The need to protect Pandora from the cold is in sharp contrast to the Salty Dawg Rally, about 50 boats strong, as they prepare to head south, with the bulk of the fleet heading to Antigua.  No winterizing needed for them.

Most of the boats are leaving from the Hampton VA area again this year and conditions in the North Atlantic suggest that they may have a challenging time getting south this year.  With so much “easting” to make before heading south to the islands, leaving from Hamption brings with it a whole set of complexities.

Some would suggest that just leaving from New England makes sense given the fact that the run to Antigua is nearly due south, avoiding the hundreds of miles of easting that the boats leaving from VA must make in order to get into a position to enjoy the persistent easterly trade winds.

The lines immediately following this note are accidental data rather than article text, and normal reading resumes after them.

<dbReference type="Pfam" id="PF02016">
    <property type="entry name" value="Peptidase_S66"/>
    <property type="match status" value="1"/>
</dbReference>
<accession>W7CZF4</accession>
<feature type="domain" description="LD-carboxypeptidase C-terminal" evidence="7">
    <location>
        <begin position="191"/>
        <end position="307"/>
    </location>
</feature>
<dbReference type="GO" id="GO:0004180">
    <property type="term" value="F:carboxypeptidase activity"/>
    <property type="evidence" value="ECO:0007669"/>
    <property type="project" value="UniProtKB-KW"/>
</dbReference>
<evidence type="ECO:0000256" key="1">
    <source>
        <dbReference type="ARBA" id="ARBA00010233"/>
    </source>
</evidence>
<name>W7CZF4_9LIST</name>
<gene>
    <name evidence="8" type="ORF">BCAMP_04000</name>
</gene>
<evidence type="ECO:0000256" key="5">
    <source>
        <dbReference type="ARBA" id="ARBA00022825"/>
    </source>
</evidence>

In fact, the course from Montauk to Antigua takes you just west of Bermuda and avoids a lot of beating into the trades from a start in VA.  However, given the number of gales, and there is one going on now, north of Bermuda this time of year, it is very difficult to get a proper weather window to make the run from New England to safer waters south of Bermuda.  As a result, lots of painful easting or not, most folks opt to leave from farther south and avoid the uncertainty of leaving from further north.

I am feeling a mixture of sad and excitement for the coming weeks.  Sad, because Pandora comes out of the water and excitement for the fellow Dawgs that will be heading south.  Hopefully next winter I’ll be feeling only excitement.   I’ll be posting again in a few days with the details of what’s in store for the fleet.